The United States is heading for another catastrophe in its voting system equivalent to the notorious “hanging chad” affair that shook the country in 2000 and propelled George W Bush into the White House, experts on electoral procedures are warning. The voting technology deployed by most states around the country is now so antiquated and unreliable that it is in danger of breaking down at any time, the experts say. Some states are having to go on eBay to buy spare parts for machines that are no longer manufactured. The extent of decay in America’s electoral infrastructure is laid bare in a new report from the Brennan Center, a nonpartisan institute at the New York University School of Law specializing in democracy and justice. Having consulted more than 100 voting specialists in all 50 states, the center concludes that the country is facing an impending crisis in the way it conducts elections. As Louisiana’s secretary of state Tom Schedler put it to an official hearing recently: “It’s getting a little scary out there.”Full Article: Hanging chad redux? Old voting devices could create new crisis, report finds | US news | The Guardian.
It won’t be available during this election, but Secretary of State Tom Schedler wants to bring iPad voting to Louisiana in the next two or three years. If reelected this fall, Schedler said he would look to transition Louisiana from its traditional voting machines to iPads. The shift would cost a fair amount of money – a rough estimate puts it somewhere between $45 million and $60 million. So Schedler might first look to lease the equipment to bring the cost down initially. iPad voting would also run as a pilot program in select locations before consideration was given to launching it statewide, according to Schedler’s office.Full Article: iPad voting might be coming to Louisiana | NOLA.com.
Virginia: Roanoke County, Botetourt County, Montgomery County to replace banned voting machines by June | Richmond Times-Dispatch
The decision by the State Board of Elections to scrap thousands of touchscreen voting machines used in 20 percent of the state’s precincts sent shock waves through Virginia’s community of voter registrars, forcing them to scramble and replace the faulty equipment less than two months ahead of the June 9 primaries. The board on Tuesday imposed a ban on all touchscreen direct recording electronic voting machines of the WinVote model, because the continuing use of the aging devices “creates an unacceptable risk to the integrity of the election process in the commonwealth,” said Edgardo Cortés, commissioner of the state Department of Elections. A review by the Virginia Information Technologies Agency after the Nov. 4 elections had confirmed what computer experts had feared for years — that the WinVote machines may be vulnerable to cyberattacks. Virginia is the only state where WinVote devices are still in use.Full Article: Roanoke County, Botetourt County, Montgomery County to replace banned voting machines by June - Roanoke Times: News.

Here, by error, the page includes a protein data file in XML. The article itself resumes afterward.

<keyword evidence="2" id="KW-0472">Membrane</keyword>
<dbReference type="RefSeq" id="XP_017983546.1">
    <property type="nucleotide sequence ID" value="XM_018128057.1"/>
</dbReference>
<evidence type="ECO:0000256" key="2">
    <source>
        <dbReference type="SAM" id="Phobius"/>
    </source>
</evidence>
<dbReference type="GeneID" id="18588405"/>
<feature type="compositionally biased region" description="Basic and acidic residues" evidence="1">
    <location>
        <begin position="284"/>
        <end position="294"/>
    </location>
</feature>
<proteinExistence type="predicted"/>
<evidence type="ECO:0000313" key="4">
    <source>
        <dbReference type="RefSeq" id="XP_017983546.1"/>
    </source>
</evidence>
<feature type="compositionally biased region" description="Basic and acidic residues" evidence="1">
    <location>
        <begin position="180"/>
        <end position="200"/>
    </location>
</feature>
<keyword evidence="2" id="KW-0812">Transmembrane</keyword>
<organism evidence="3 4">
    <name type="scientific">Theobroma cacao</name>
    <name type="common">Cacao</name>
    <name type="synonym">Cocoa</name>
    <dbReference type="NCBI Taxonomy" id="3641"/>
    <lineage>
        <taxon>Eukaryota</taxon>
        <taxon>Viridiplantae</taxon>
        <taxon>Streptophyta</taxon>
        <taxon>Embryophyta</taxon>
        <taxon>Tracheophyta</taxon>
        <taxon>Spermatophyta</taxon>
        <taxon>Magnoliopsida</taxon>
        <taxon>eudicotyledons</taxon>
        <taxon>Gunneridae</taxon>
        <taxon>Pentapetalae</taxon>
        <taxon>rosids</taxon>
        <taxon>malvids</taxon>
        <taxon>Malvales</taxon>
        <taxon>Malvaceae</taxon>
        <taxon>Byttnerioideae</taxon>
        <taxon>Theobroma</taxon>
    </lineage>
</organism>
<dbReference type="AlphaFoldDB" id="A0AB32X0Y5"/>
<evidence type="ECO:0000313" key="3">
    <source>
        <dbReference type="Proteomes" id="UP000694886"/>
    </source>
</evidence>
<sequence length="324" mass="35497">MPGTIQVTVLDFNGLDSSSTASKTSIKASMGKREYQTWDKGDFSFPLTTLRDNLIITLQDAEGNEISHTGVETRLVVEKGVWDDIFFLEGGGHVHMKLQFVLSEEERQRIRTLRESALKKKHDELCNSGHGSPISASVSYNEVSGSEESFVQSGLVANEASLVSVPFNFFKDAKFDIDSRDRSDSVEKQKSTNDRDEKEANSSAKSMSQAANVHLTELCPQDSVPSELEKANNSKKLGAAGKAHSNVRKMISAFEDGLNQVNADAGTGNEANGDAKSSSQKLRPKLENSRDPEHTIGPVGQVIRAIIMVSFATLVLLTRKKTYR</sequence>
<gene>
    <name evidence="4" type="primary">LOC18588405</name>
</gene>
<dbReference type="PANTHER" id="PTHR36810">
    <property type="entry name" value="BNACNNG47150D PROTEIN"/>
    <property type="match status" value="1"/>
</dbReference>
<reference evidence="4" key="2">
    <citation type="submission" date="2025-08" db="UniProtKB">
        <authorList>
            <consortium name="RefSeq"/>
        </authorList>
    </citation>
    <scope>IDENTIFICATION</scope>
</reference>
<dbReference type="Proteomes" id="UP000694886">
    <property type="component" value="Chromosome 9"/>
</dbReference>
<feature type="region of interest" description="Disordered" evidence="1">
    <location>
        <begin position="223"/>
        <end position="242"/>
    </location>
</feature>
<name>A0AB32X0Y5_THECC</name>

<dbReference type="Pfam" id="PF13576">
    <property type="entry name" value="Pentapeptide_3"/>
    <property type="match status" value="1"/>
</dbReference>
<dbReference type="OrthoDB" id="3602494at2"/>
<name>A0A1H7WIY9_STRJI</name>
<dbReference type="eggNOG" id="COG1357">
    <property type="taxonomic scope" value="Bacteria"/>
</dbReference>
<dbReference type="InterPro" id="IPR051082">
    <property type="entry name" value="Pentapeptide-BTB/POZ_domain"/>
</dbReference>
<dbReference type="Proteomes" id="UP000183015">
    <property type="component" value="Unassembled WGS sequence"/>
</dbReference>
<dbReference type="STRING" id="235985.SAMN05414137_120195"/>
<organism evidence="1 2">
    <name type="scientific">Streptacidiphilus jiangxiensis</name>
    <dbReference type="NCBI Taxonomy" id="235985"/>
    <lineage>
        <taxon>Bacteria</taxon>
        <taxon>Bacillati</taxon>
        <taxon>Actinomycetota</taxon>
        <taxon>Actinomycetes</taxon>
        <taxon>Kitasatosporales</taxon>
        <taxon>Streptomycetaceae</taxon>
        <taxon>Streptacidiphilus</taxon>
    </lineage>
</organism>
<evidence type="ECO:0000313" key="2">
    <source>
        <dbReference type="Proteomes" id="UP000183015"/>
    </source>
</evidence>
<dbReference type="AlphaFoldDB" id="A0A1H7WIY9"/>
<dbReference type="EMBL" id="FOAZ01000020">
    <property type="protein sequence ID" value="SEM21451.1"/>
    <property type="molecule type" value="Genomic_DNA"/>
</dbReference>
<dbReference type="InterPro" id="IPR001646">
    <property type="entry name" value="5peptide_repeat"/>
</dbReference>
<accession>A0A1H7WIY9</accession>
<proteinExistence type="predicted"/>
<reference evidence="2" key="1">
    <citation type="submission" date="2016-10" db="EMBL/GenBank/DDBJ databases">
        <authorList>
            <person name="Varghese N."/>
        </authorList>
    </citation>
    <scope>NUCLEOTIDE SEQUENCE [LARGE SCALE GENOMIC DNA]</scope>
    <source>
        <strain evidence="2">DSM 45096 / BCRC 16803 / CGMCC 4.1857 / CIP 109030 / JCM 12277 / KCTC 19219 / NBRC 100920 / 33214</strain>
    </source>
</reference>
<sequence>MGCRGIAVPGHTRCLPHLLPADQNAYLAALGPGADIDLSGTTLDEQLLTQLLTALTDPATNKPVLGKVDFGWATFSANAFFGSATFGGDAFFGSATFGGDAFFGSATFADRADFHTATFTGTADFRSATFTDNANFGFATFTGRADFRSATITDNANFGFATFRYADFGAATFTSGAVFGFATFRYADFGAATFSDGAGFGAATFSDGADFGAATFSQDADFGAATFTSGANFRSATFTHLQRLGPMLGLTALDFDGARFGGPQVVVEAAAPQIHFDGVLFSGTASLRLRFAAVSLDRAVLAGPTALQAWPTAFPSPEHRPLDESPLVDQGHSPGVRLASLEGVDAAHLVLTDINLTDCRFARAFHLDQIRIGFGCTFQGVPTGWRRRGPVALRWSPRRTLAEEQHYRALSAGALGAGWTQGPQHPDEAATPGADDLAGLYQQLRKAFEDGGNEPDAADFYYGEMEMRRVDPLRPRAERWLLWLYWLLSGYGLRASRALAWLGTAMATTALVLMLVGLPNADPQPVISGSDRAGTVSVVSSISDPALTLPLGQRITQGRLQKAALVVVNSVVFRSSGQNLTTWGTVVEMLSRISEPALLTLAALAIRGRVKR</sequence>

On April 14, the Virginia State Board of Elections voted to immediately decertify use of the AVS WinVote touch-screen Direct Recording Electronic voting machine. That means that the machine, which the Washington Post says was used by “dozens of local governments” in Virginia, can’t be used any more, though the commonwealth is holding primaries in just two months. The move comes in light of a report that shows just how shoddy and insecure voting machines can be. As one of my colleagues taught me, BLUF—bottom line up front: If an election was held using the AVS WinVote, and it wasn’t hacked, it was only because no one tried. The vulnerabilities were so severe, and so trivial to exploit, that anyone with even a modicum of training could have succeeded. A hacker wouldn’t have needed to be in the polling place—he could have been within a few hundred feet (say, in the parking lot) and or within a half-mile if he used a rudimentary antenna built using a Pringles can. Further, there are no logs or other records that would indicate if such a thing ever happened, so if an election was hacked any time in the past, we will never know.Full Article: AVS WinVote: Virginia voting machine’s password was admin..